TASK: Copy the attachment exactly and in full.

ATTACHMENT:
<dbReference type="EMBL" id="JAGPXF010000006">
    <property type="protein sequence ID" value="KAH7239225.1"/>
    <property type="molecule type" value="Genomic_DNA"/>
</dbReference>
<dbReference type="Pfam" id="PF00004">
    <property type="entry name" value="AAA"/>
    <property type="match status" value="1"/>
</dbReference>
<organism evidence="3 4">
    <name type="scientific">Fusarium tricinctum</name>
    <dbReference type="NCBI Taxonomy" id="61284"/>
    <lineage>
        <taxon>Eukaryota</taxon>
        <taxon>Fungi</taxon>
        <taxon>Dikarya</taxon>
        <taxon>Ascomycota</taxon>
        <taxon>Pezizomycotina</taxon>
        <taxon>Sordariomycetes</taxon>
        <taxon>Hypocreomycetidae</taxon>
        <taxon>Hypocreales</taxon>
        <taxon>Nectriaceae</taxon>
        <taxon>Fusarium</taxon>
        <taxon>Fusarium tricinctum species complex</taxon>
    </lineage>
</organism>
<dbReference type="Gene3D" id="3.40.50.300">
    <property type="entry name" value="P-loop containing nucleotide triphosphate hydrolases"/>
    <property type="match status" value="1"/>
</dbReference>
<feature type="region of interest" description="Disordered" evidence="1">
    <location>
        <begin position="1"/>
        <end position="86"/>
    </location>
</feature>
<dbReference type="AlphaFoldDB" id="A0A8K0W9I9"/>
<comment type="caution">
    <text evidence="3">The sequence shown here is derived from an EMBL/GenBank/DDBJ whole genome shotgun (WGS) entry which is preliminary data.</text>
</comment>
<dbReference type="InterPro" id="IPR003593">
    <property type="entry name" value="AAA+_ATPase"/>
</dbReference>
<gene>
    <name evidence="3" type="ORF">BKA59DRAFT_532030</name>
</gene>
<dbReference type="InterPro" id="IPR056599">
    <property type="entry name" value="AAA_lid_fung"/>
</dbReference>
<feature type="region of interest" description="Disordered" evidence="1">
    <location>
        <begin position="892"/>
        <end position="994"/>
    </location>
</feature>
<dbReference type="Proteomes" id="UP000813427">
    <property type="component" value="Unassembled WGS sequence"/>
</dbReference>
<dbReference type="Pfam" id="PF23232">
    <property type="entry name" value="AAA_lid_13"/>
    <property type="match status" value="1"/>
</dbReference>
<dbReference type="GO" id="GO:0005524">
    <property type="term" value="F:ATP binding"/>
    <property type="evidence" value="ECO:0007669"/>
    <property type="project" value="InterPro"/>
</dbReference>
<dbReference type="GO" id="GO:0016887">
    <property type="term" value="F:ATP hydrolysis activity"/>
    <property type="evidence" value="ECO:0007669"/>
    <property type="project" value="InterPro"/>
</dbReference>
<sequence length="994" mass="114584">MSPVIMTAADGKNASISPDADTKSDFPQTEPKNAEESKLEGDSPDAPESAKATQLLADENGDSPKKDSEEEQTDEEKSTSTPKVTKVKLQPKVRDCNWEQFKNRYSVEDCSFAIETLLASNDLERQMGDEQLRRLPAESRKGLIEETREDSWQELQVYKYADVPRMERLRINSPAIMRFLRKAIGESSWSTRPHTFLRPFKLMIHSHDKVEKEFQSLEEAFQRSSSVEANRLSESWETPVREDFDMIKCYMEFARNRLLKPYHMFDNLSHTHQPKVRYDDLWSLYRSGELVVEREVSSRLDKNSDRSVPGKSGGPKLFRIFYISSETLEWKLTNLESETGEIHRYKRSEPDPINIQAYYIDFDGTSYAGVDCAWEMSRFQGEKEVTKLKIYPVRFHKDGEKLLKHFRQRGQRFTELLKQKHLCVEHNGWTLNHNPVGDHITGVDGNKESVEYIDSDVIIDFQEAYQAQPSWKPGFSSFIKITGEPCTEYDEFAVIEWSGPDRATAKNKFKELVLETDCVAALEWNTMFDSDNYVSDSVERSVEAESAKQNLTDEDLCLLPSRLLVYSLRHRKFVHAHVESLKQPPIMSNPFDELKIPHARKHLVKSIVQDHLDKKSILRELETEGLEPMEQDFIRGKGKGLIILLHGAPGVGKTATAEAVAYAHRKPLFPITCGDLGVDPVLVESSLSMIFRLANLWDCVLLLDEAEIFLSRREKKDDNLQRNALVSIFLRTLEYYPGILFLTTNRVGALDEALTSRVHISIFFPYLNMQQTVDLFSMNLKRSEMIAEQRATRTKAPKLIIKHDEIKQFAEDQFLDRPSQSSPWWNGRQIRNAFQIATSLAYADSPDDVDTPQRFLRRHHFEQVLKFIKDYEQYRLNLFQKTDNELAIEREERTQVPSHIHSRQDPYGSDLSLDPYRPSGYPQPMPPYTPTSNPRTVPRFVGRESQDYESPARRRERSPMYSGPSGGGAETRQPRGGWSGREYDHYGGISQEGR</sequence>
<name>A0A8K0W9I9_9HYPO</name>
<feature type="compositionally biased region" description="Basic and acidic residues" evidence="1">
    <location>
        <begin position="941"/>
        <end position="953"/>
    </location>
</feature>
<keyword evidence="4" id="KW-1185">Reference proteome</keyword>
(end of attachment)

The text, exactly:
<dbReference type="EMBL" id="JAGPXF010000006">
    <property type="protein sequence ID" value="KAH7239225.1"/>
    <property type="molecule type" value="Genomic_DNA"/>
</dbReference>
<dbReference type="Pfam" id="PF00004">
    <property type="entry name" value="AAA"/>
    <property type="match status" value="1"/>
</dbReference>
<organism evidence="3 4">
    <name type="scientific">Fusarium tricinctum</name>
    <dbReference type="NCBI Taxonomy" id="61284"/>
    <lineage>
        <taxon>Eukaryota</taxon>
        <taxon>Fungi</taxon>
        <taxon>Dikarya</taxon>
        <taxon>Ascomycota</taxon>
        <taxon>Pezizomycotina</taxon>
        <taxon>Sordariomycetes</taxon>
        <taxon>Hypocreomycetidae</taxon>
        <taxon>Hypocreales</taxon>
        <taxon>Nectriaceae</taxon>
        <taxon>Fusarium</taxon>
        <taxon>Fusarium tricinctum species complex</taxon>
    </lineage>
</organism>
<dbReference type="Gene3D" id="3.40.50.300">
    <property type="entry name" value="P-loop containing nucleotide triphosphate hydrolases"/>
    <property type="match status" value="1"/>
</dbReference>
<feature type="region of interest" description="Disordered" evidence="1">
    <location>
        <begin position="1"/>
        <end position="86"/>
    </location>
</feature>
<dbReference type="AlphaFoldDB" id="A0A8K0W9I9"/>
<comment type="caution">
    <text evidence="3">The sequence shown here is derived from an EMBL/GenBank/DDBJ whole genome shotgun (WGS) entry which is preliminary data.</text>
</comment>
<dbReference type="InterPro" id="IPR003593">
    <property type="entry name" value="AAA+_ATPase"/>
</dbReference>
<gene>
    <name evidence="3" type="ORF">BKA59DRAFT_532030</name>
</gene>
<dbReference type="InterPro" id="IPR056599">
    <property type="entry name" value="AAA_lid_fung"/>
</dbReference>
<feature type="region of interest" description="Disordered" evidence="1">
    <location>
        <begin position="892"/>
        <end position="994"/>
    </location>
</feature>
<dbReference type="Proteomes" id="UP000813427">
    <property type="component" value="Unassembled WGS sequence"/>
</dbReference>
<dbReference type="Pfam" id="PF23232">
    <property type="entry name" value="AAA_lid_13"/>
    <property type="match status" value="1"/>
</dbReference>
<dbReference type="GO" id="GO:0005524">
    <property type="term" value="F:ATP binding"/>
    <property type="evidence" value="ECO:0007669"/>
    <property type="project" value="InterPro"/>
</dbReference>
<dbReference type="GO" id="GO:0016887">
    <property type="term" value="F:ATP hydrolysis activity"/>
    <property type="evidence" value="ECO:0007669"/>
    <property type="project" value="InterPro"/>
</dbReference>
<sequence length="994" mass="114584">MSPVIMTAADGKNASISPDADTKSDFPQTEPKNAEESKLEGDSPDAPESAKATQLLADENGDSPKKDSEEEQTDEEKSTSTPKVTKVKLQPKVRDCNWEQFKNRYSVEDCSFAIETLLASNDLERQMGDEQLRRLPAESRKGLIEETREDSWQELQVYKYADVPRMERLRINSPAIMRFLRKAIGESSWSTRPHTFLRPFKLMIHSHDKVEKEFQSLEEAFQRSSSVEANRLSESWETPVREDFDMIKCYMEFARNRLLKPYHMFDNLSHTHQPKVRYDDLWSLYRSGELVVEREVSSRLDKNSDRSVPGKSGGPKLFRIFYISSETLEWKLTNLESETGEIHRYKRSEPDPINIQAYYIDFDGTSYAGVDCAWEMSRFQGEKEVTKLKIYPVRFHKDGEKLLKHFRQRGQRFTELLKQKHLCVEHNGWTLNHNPVGDHITGVDGNKESVEYIDSDVIIDFQEAYQAQPSWKPGFSSFIKITGEPCTEYDEFAVIEWSGPDRATAKNKFKELVLETDCVAALEWNTMFDSDNYVSDSVERSVEAESAKQNLTDEDLCLLPSRLLVYSLRHRKFVHAHVESLKQPPIMSNPFDELKIPHARKHLVKSIVQDHLDKKSILRELETEGLEPMEQDFIRGKGKGLIILLHGAPGVGKTATAEAVAYAHRKPLFPITCGDLGVDPVLVESSLSMIFRLANLWDCVLLLDEAEIFLSRREKKDDNLQRNALVSIFLRTLEYYPGILFLTTNRVGALDEALTSRVHISIFFPYLNMQQTVDLFSMNLKRSEMIAEQRATRTKAPKLIIKHDEIKQFAEDQFLDRPSQSSPWWNGRQIRNAFQIATSLAYADSPDDVDTPQRFLRRHHFEQVLKFIKDYEQYRLNLFQKTDNELAIEREERTQVPSHIHSRQDPYGSDLSLDPYRPSGYPQPMPPYTPTSNPRTVPRFVGRESQDYESPARRRERSPMYSGPSGGGAETRQPRGGWSGREYDHYGGISQEGR</sequence>
<name>A0A8K0W9I9_9HYPO</name>
<feature type="compositionally biased region" description="Basic and acidic residues" evidence="1">
    <location>
        <begin position="941"/>
        <end position="953"/>
    </location>
</feature>
<keyword evidence="4" id="KW-1185">Reference proteome</keyword>